In chemistry, the standard state of a material (pure substance, mixture or solution) is a reference point used to calculate its properties under different conditions. A superscript circle is used to designate a thermodynamic quantity in the standard state, such as change in enthalpy (ΔH°), change in entropy (ΔS°), or change in Gibbs free energy (ΔG°).(See discussion about typesetting below.)
In principle, the choice of standard state is arbitrary, although the International Union of Pure and Applied Chemistry (IUPAC) recommends a conventional set of standard states for general use. = 105 Pa. Strictly speaking, temperature is not part of the definition of a standard state. For example, as discussed below, the standard state of a gas is conventionally chosen to be unit pressure (usually in bar) ideal gas, regardless of the temperature. However, most tables of thermodynamic quantities are compiled at specific temperatures, most commonly 298.15 K (25.00 °C; 77.00 °F) or, somewhat less commonly, 273.15 K (0.00 °C; 32.00 °F).IUPAC recommends using a standard pressure p⦵
The standard state should not be confused with standard temperature and pressure (STP) for gases,nor with the standard solutions used in analytical chemistry. STP is commonly used for calculations involving gases that approximate an ideal gas, whereas standard state conditions are used for thermodynamic calculations.
For a given material or substance, the standard state is the reference state for the material's thermodynamic state properties such as enthalpy, entropy, Gibbs free energy, and for many other material standards. The standard enthalpy change of formation for an element in its standard state is zero, and this convention allows a wide range of other thermodynamic quantities to be calculated and tabulated. The standard state of a substance does not have to exist in nature: for example, it is possible to calculate values for steam at 298.15 K and 105 Pa, although steam does not exist (as a gas) under these conditions. The advantage of this practice is that tables of thermodynamic properties prepared in this way are self-consistent.
Many standard states are non-physical states, often referred to as "hypothetical states". Nevertheless, their thermodynamic properties are well-defined, usually by an extrapolation from some limiting condition, such as zero pressure or zero concentration, to a specified condition (usually unit concentration or pressure) using an ideal extrapolating function, such as ideal solution or ideal gas behavior, or by empirical measurements.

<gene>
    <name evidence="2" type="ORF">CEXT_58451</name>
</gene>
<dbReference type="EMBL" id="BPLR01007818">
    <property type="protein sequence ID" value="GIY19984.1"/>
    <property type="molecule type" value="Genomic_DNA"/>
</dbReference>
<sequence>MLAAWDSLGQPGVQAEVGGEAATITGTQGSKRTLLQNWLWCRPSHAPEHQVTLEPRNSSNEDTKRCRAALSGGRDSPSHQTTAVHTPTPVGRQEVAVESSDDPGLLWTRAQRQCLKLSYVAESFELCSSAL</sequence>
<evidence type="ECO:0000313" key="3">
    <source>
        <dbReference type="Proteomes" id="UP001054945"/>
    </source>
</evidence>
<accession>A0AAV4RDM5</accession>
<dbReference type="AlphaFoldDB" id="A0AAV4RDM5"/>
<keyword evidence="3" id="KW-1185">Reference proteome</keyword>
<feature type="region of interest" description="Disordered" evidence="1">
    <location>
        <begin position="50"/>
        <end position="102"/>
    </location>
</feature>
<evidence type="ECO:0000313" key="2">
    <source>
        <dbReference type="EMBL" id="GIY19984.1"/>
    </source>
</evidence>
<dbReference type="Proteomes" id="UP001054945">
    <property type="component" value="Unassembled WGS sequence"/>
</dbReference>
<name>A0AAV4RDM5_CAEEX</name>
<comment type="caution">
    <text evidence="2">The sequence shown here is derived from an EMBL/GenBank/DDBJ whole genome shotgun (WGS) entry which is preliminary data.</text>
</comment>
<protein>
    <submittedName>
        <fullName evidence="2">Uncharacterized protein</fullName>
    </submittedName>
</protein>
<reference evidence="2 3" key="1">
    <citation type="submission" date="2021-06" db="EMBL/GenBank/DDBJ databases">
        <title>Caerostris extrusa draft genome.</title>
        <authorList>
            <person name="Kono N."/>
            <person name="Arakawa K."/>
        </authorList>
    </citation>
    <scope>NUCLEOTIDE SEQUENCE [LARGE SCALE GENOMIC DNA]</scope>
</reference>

The standard state for a gas is the hypothetical state it would have as a pure substance obeying the ideal gas equation at standard pressure (105 Pa, or 1 bar). No real gas has perfectly ideal behavior, but this definition of the standard state allows corrections for non-ideality to be made consistently for all the different gases.
The standard state for liquids and solids is simply the state of the pure substance subjected to a total pressure of 105 Pa. For most elements, the reference point of ΔHf⦵ = 0 is defined for the most stable allotrope of the element, such as graphite in the case of carbon, and the β-phase (white tin) in the case of tin. An exception is white phosphorus, the most common allotrope of phosphorus, which is defined as the standard state despite the fact that it is only metastable.
For a substance in solution (solute), the standard state is the hypothetical state it would have at the standard state molality or amount concentration but exhibiting infinite-dilution behavior. The reason for this unusual definition is that the behavior of a solute at the limit of infinite dilution is described by equations which are very similar to the equations for ideal gases. Hence taking infinite-dilution behavior to be the standard state allows corrections for non-ideality to be made consistently for all the different solutes. Standard state molality is 1 mol kg−1, while standard state amount concentration is 1 mol dm−3.
For molecules adsorbed on surfaces there have been various conventions proposed based on hypothetical standard states. For adsorption that occurs on specific sites (Langmuir adsorption) the most common standard state is a relative coverage of θ°=0.5, as this choice results in a cancellation of the configurational entropy term and is also consistent with neglecting to include the standard state (which is a common error).The advantage of using θ°=0.5 is that the configurational term cancels and the entropy extracted from thermodynamic analyses is thus reflective of intra-molecular changes between the bulk phase (such as gas or liquid) and the adsorbed state. There may be benefit to tabulating values based on both a relative coverage based standard state and in additional column an absolute coverage based standard state. For 2D gas states, the complication of discrete states does not arise and an absolute density base standard state has been proposed, similar for the 3D gas phase.